Congenital iodine deficiency syndrome

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Congenital iodine deficiency syndrome
Other names: Congenital hypothyroidism due to iodine deficiency,[1] endemic cretinism,[2] fetal iodine deficiency syndrome[3]
A man with congenital iodine deficiency syndrome
SymptomsIntellectual disability, hearing problems, short stature, dry skin, poor coordination, strabismus, constipation[4]
Usual onsetPresent at birth[5]
TypesNeurological, myxoedematous[5]
CausesMother or baby having iodine deficiency[4][6]
PreventionIodisation of salt[4]
FrequencyRare (developed world)[8]

Congenital iodine deficiency syndrome, previously known as endemic cretinism, is intellectual disability with either hearing problems or short stature as a result of endemic goiter.[4] Other symptoms may include dry skin, abnormal reflexes, poor coordination, strabismus, constipation, and voice changes.[4] A goiter may also occur.[4]

It occurs due to either the mother or baby having iodine deficiency due to insufficient dietary intake.[4][6] Onset is estimated to be 3 month to 8 months of gestational age.[5] The food cassave may also play a role.[5] It is divided into two types: neurological and myxoedematous.[5] Less severe cases may be labeled subclinical.[4] It is a type of low thyroid at birth (congenital hypothyroidism).[9]

Prevention is by treating iodine deficiency before people becomes pregnant.[4] Efforts include iodisation of all salt and iodized oil supplements.[4][5] Treatment involves the use of levothyroxine and iodine supplementation.[7][10] However; not all symptoms may be reversible with treatment.[7]

Congenital iodine deficiency syndrome is rare in the developed world.[8] In a population that is severely low on iodine, up to 10 to 30% of the population may be affected.[4] It was previously the most common cause of preventable intellectual disability.[4] The original term for untreated congenital hypothyroidism was "cretinism", which came into use in 1754 in Denis Diderot's Encyclopédie.[4][7] At that time it was common in Switzerland and Northern Italy.[4]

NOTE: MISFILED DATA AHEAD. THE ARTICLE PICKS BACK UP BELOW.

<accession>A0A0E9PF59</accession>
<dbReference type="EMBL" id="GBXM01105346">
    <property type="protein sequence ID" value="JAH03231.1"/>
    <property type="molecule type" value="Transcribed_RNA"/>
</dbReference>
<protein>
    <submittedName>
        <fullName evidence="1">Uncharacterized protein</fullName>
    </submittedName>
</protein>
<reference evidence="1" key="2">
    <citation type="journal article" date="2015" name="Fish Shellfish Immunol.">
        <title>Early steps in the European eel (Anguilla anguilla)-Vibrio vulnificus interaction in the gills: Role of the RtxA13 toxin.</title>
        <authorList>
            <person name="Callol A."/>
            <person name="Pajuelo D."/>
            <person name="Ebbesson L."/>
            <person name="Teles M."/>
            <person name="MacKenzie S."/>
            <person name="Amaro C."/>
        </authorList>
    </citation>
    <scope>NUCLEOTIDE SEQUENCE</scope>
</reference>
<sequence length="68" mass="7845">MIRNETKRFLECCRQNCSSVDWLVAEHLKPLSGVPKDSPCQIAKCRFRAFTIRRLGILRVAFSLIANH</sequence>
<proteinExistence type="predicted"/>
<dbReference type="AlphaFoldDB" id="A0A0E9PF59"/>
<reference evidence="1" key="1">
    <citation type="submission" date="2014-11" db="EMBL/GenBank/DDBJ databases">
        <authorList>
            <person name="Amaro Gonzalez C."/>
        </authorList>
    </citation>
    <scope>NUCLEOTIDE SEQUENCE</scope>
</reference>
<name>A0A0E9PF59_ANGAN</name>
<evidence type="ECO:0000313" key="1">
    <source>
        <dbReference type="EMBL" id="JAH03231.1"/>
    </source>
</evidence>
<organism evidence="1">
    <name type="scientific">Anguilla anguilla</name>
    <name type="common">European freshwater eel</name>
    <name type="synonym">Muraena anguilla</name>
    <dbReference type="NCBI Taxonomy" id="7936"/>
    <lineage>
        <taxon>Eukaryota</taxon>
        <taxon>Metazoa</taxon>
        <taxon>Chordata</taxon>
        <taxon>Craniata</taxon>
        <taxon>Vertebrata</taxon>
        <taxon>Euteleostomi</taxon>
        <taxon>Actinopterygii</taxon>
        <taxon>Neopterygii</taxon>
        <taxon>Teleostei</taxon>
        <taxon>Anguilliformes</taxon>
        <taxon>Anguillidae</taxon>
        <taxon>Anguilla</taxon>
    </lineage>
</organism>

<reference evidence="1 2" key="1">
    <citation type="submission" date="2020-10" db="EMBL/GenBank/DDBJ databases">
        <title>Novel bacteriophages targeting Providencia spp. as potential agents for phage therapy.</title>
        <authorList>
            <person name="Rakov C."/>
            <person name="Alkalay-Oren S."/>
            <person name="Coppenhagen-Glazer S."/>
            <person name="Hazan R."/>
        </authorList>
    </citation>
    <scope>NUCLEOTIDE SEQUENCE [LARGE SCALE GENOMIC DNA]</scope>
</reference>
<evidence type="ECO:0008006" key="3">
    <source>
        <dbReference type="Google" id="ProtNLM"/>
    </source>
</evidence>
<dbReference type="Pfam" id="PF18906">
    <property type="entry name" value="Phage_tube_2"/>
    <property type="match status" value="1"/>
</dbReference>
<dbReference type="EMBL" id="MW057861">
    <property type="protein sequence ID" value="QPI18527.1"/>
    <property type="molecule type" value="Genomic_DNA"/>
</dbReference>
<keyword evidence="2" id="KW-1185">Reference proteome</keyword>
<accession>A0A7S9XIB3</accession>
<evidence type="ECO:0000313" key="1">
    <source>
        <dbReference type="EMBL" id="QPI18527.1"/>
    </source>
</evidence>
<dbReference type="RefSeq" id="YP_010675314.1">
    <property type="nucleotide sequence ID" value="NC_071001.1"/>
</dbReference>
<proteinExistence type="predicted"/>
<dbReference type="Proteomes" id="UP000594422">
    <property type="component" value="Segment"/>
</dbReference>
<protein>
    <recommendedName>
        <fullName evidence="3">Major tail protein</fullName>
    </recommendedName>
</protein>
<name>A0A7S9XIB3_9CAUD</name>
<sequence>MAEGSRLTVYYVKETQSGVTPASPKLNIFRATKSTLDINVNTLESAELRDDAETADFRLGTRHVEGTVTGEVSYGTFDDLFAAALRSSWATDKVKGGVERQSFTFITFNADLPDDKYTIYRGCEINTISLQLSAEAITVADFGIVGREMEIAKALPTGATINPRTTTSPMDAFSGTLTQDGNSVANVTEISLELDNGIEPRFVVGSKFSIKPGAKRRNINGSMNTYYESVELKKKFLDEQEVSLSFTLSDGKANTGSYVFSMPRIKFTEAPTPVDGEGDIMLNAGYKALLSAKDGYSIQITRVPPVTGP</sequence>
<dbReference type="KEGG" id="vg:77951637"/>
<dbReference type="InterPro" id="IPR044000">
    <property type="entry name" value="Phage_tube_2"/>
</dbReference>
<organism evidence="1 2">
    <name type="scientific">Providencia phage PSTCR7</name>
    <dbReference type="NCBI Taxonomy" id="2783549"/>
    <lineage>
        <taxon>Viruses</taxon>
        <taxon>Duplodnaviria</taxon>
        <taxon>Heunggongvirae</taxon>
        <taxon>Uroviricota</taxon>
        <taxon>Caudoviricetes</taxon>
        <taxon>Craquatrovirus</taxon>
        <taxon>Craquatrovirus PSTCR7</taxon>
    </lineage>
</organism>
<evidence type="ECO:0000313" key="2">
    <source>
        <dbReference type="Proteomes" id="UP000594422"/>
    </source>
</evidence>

Signs and symptoms

Iodine deficiency causes gradual enlargement of the thyroid gland, referred to as a goiter. Poor length growth is apparent as early as the first year of life. Adult stature without treatment ranges from 100 to 160 cm (3 ft 3 in to 5 ft 3 in), depending on severity, sex, and other genetic factors. Other signs include thickened skin, hair loss, enlarged tongue, and a protruding abdomen.[11] In children, bone maturation and puberty are severely delayed. In adults, ovulation is impeded and infertility is common.[12][13]

Mental deterioration is common. Neurological impairment may be mild, with reduced muscle tone and coordination, or so severe that the person cannot stand or walk. Cognitive impairment may also range from mild to so severe that the person is nonverbal and dependent on others for basic care. Thought and reflexes are slower.[14][15]


Around the world, the most common cause of congenital iodine deficiency syndrome (endemic cretinism)[2] is dietary iodine deficiency.

Iodine is an essential trace element, necessary for the synthesis of thyroid hormones. Iodine deficiency is the most common preventable cause of neonatal and childhood brain damage worldwide.[16] Although iodine is found in many foods, it is not universally present in all soils in adequate amounts. Most iodine, in iodide form, is in the oceans, where the iodide ions are reduced to elemental iodine, which then enters the atmosphere and falls to earth in rain, introducing iodine to soils. Soil deficient in iodine is most common inland, in mountainous areas, and in areas of frequent flooding. It can also occur in coastal regions, where iodine might have been removed from the soil by glaciation, as well as leaching by snow, water and heavy rainfall.[17] Plants and animals grown in iodine-deficient soils are correspondingly deficient. Populations living in those areas without outside food sources are most at risk of iodine deficiency diseases.[18]